2e503ef3c30738e85e847238e0c34babIf a person went to his primary care physician and complained of symptoms of fatigue, guilt, worthlessness, irritability, insomnia, decreased appetite, loss of interest in regular activities, persistent sadness, anxiety, and thoughts of suicide, I am pretty sure he would leave that office with a diagnosis of Major Depressive Disorder (MDD) and a prescription for Zoloft, Prozac, or another popular selective serotonin reuptake inhibitor (SSRI). After all, the guy has just cataloged the classic symptoms of clinical depression.

However, those same symptoms belong to a variety of other conditions that require treatments other than antidepressants and psychotherapy, the two pillars of conventional psychiatric recovery today. They may certainly look and feel like clinical depression to the outsider, but they may require just a small tweak in diet or hormones. Here are six conditions that fall under that category.

Dealing with Depression: Mindfully Turning Toward Negative Thoughts & Feelings

Monday, August 4th, 2014

depression-have-an-upsideDoes this sound familiar?

I don’t want to feel this way. When I’m anxious, I start thinking of ways I can be in control. So many little things have been bothering me lately, which only makes me madder at myself for letting them bother me. I wish I were different. When I get upset, I start thinking about what I did wrong. About what’s wrong with me.

These are all examples of aversion. “Aversion is the drive to avoid, escape, get rid of, numb out from, or destroy things we experience as unpleasant,” according to authors John Teasdale, Mark Williams and Zindel Segal in The Mindful Way Workbook: An 8-Week Program to Free Yourself from Depression and Emotional Distress.

The ‘Weakness Factor’: Men and Depression

Thursday, July 31st, 2014

Men and DepressionI’ve found that it’s much easier for women to say, “I’m depressed,” than it is for men. This has more to do with what I call the “weakness factor,” in which men struggle to admit something’s wrong with them or acknowledge something they perceive as a sign of weakness.

Men get depressed just as women do. The biggest difference between the sexes is that men typically won’t admit to themselves, or anyone else, that they’re feeling down.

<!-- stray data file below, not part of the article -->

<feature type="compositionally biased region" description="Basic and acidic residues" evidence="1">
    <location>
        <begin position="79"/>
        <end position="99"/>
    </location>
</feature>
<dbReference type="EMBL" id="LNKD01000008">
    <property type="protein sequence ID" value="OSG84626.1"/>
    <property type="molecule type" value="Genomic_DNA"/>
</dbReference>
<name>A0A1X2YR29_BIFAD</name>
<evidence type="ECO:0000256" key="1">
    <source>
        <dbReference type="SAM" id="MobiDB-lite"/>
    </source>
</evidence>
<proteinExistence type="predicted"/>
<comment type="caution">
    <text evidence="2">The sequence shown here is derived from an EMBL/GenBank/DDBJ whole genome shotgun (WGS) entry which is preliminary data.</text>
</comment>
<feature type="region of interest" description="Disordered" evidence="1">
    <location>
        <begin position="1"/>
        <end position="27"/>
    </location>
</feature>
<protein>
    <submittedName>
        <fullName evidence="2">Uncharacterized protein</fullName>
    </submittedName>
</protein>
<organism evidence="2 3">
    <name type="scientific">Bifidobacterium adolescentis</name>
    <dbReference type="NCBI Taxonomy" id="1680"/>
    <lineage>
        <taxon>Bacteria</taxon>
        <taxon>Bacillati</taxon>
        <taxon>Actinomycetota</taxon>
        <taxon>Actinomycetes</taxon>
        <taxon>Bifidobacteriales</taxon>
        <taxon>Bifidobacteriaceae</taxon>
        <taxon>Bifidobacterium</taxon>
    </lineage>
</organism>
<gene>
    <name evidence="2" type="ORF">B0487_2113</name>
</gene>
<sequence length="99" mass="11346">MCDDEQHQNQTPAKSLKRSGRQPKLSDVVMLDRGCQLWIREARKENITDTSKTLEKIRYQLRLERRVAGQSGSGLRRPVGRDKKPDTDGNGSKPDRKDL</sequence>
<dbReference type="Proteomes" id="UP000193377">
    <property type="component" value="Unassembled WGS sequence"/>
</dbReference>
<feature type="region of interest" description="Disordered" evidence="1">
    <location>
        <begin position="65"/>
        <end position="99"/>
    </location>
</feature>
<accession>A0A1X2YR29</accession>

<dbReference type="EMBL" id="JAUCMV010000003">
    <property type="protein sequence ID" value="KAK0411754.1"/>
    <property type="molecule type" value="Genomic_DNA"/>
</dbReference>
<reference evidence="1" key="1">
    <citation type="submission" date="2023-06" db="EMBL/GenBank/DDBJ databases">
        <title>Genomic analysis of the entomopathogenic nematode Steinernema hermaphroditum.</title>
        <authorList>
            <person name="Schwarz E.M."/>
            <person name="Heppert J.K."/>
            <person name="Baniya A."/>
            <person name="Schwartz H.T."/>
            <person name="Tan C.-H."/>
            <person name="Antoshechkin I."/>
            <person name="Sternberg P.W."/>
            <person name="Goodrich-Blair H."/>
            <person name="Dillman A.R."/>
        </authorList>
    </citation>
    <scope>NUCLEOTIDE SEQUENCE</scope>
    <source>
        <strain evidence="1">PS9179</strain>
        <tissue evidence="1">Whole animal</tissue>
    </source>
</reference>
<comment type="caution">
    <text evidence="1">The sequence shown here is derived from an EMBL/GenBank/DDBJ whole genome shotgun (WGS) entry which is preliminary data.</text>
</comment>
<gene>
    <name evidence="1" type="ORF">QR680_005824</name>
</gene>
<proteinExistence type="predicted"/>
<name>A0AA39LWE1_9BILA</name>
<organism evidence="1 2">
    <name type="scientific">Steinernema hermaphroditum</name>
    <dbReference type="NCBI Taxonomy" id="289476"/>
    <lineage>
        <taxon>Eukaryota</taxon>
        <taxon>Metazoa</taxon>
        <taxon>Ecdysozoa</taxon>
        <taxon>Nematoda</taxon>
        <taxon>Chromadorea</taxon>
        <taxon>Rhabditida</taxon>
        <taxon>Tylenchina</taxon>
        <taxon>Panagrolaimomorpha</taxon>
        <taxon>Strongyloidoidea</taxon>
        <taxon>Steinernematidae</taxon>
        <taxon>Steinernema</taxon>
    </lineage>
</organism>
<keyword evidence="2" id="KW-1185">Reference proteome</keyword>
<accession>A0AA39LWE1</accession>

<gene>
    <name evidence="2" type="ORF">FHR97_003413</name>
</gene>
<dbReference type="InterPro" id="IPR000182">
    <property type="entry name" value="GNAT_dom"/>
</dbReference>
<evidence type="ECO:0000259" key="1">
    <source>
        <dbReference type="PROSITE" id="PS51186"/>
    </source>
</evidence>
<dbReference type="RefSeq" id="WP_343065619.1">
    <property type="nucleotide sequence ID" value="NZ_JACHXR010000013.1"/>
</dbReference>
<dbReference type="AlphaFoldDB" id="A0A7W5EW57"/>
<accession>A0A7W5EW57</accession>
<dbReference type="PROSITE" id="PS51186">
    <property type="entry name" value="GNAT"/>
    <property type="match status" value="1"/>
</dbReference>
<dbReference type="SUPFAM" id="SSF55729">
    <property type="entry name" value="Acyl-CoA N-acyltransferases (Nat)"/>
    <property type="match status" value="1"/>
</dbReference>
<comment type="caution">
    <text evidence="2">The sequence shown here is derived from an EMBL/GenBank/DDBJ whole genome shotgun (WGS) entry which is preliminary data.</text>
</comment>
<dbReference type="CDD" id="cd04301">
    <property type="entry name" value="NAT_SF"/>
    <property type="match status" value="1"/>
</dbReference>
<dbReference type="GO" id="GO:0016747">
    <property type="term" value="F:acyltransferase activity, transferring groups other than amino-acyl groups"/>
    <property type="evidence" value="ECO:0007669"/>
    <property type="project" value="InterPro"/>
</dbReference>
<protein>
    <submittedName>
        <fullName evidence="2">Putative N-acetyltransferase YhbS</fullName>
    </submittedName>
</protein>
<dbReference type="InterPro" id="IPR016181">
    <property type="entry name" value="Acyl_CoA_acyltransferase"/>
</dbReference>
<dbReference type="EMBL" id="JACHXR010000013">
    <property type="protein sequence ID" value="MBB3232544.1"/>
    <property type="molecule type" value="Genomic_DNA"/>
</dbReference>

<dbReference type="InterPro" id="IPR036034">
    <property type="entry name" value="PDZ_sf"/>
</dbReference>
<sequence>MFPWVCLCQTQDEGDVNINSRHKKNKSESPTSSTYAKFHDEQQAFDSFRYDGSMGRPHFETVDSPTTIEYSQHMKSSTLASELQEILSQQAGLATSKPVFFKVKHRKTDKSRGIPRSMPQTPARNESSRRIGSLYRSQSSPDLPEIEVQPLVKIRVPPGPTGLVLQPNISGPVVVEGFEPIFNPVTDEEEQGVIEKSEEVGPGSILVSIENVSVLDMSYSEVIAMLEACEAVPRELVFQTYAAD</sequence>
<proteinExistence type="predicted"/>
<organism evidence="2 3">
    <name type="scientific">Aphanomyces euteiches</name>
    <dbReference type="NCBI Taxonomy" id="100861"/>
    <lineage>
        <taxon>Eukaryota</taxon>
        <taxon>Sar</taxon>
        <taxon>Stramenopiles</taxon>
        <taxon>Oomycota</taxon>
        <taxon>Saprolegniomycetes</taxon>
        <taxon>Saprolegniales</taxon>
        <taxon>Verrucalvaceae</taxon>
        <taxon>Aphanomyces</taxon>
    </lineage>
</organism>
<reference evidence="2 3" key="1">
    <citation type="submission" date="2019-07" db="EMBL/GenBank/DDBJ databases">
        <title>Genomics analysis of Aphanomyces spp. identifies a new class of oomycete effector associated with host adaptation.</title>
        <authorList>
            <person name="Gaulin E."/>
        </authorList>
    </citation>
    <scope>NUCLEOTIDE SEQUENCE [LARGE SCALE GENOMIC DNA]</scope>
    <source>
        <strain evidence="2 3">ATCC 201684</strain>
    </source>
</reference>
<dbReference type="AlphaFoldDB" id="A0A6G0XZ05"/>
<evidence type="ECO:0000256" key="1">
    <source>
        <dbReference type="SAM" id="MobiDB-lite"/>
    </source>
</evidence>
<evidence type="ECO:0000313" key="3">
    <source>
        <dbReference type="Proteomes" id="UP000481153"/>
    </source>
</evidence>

Asking for help? As Anthony Soprano would say, “forget about it.”

Is There a Cure for Bitterness?

Wednesday, July 30th, 2014

newvoices.orgThe classic poem “Desiderata” says that if you compare yourself to others you will either become vain or bitter.

I don’t worry about becoming vain, as my self-esteem is still beneath sea level. But bitterness? That one had a hold of me last weekend.

Mood Over Matter: How Emotions Can Affect Your Health

Saturday, July 26th, 2014

headachesYou’ve probably heard your share of stories like the following told by Marcelle Pick, OB/GYN, on the site “Women to Women“:

A patient came in to see me describing constant heavy bleeding menorrhagia. We tried dietary changes, supplements and other purely physical approaches, with only minimal improvement. I began to probe for the emotional basis of her condition. She shared a description of her marriage to a man who did not support her emotionally and was often verbally abusive. I helped her see the connection between her relationship and her symptoms. One day a few months later, she came into my office and told me she had finally found the courage to leave the relationship. Her heavy bleeding stopped the next day, and has not returned.

Finding Your Way through Adversity

Wednesday, July 23rd, 2014

Getting to the Good PartOn my last day of inpatient psychiatric treatment, I nervously asked the hospital’s program director if I could apply for a position there. I felt a thousand times better than the day I was brought into the system, which was in an ambulance after a suicide attempt. I felt like I could help others who had been through the same thing. I felt scared too, because if she said “No,” that meant I was being sent into the world to make my own path.

She said no. It wasn’t what I wanted to hear, but it was what I needed to hear. Apparently many people recovering from a mental illness feel that treatment is also their calling in life, but they’re simply not ready yet.